Instructional design denotes the process through which tutors or other relevant education stakeholders improve instruction through the systematic development of teaching materials to respond to the identified learning requirements. It is also referred to as instructional systems design. To guide the process of instructional design, many approaches have been suggested and their effectiveness supported and criticized in equal measure. One of the most popular instructional system design models is the ADDIE model, which represents five phases of the instructional design process. The phases comprise the Analysis, Design, Development, Implementation, and Evaluation stages (Branch 23).
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Following a wide study, the ADDIE framework has been declared a highly effective instructional system design model that has the potential of informing the formation of other instructional design models such as the Dick & Carey, Kemp ISD Models, and Rapid Prototyping among others. The ADDIE Model is also deployed in project management where the five phases of the model have been used to enlighten the key project execution processes. In this case, the ADDIE Model is a central part of learning project management since it helps to define vital processes and methods whose close follow-up, can help to facilitate the transfer of project management-related knowledge and skills (Van Rooij and Williams 852). A good instructional design helps individuals to learn by presenting the required information more simply and systematically to enhance learning. As such, the ADDIE model is a central instructional design model, which helps to guide the process of learning in project management.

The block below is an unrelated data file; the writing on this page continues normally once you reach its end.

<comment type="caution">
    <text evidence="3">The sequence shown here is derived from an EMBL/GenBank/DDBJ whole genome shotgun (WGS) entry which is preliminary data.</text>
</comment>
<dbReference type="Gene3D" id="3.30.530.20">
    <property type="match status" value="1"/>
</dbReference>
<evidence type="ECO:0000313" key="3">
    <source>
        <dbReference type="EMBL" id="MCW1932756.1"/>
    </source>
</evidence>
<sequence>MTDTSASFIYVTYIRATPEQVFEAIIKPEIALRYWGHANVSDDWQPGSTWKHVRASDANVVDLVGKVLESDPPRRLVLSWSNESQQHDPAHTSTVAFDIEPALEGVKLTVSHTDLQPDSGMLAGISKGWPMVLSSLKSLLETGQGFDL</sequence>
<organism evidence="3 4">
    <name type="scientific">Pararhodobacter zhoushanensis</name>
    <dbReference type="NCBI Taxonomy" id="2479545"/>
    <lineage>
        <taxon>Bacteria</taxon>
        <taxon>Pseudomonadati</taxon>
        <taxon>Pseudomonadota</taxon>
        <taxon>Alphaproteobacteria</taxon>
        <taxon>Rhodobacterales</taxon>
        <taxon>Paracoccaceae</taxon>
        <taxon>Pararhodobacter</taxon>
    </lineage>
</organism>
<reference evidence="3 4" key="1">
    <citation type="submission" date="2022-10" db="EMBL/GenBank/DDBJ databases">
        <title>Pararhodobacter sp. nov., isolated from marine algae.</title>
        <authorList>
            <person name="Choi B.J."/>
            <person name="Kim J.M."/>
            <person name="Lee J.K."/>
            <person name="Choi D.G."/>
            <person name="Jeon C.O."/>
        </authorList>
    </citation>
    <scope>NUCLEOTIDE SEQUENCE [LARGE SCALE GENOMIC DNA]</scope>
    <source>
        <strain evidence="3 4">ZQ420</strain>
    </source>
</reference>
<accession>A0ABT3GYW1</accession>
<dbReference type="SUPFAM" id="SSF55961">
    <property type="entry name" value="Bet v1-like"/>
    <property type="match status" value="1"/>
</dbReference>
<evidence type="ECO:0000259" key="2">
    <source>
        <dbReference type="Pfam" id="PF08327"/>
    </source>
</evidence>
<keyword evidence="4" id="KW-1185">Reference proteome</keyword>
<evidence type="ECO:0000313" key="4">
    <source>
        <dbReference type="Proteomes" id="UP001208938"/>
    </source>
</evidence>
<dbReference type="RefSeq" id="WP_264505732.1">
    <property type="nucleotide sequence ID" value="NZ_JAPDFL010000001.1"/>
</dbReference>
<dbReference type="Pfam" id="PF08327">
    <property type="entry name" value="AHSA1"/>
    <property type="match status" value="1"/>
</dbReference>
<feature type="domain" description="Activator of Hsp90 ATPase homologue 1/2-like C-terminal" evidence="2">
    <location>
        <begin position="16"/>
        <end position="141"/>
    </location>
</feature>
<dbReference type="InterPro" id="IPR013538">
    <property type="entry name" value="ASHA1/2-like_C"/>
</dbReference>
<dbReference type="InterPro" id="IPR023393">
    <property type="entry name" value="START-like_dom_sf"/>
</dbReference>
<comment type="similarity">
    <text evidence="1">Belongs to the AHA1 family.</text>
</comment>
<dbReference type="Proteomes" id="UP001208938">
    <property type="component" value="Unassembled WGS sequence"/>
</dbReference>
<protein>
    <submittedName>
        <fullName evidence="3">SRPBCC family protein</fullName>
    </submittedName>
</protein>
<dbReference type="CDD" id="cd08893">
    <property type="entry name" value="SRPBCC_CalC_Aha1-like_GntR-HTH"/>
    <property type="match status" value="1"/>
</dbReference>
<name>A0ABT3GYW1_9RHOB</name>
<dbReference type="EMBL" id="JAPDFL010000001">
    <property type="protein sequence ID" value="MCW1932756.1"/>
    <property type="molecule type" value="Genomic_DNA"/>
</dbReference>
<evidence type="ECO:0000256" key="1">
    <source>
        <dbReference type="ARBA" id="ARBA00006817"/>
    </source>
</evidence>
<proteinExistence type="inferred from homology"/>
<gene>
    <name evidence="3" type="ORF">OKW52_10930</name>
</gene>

Statement of the Problem
The application of the ADDIE model in the instruction of project management has remained unaltered for many years, despite the many changes that have occurred in subject or project management. Technological advancements among other changes have meant that project management has to incorporate many aspects and processes that were previously overlooked. In this case, while the available literature links project management to the ADDIE model, concerns have been raised that the application of the latter as an instructional design must be reviewed to reflect the emerging issues and demands of project management. Consequently, in this paper, the main problem is the fact that the ADDIE model is inadequate in its current form when it comes to informing the project management instructional design process.
Purpose of the Study
The purpose of this study is to show that the ADDIE model is not adequate to inform project management instructional design. In this case, the focus will be on the identification of various emerging issues in project management instruction design that the ADDIE model has not addressed or has inadequately addressed. The study will further provide recommendations concerning the future of project management instructional design.
The subsequent questions will form the basis of this study:
- What are the best approaches to better instructional design through the incorporation of project management?
- What are the inadequacies of the ADDIE framework in informing the instructional plan?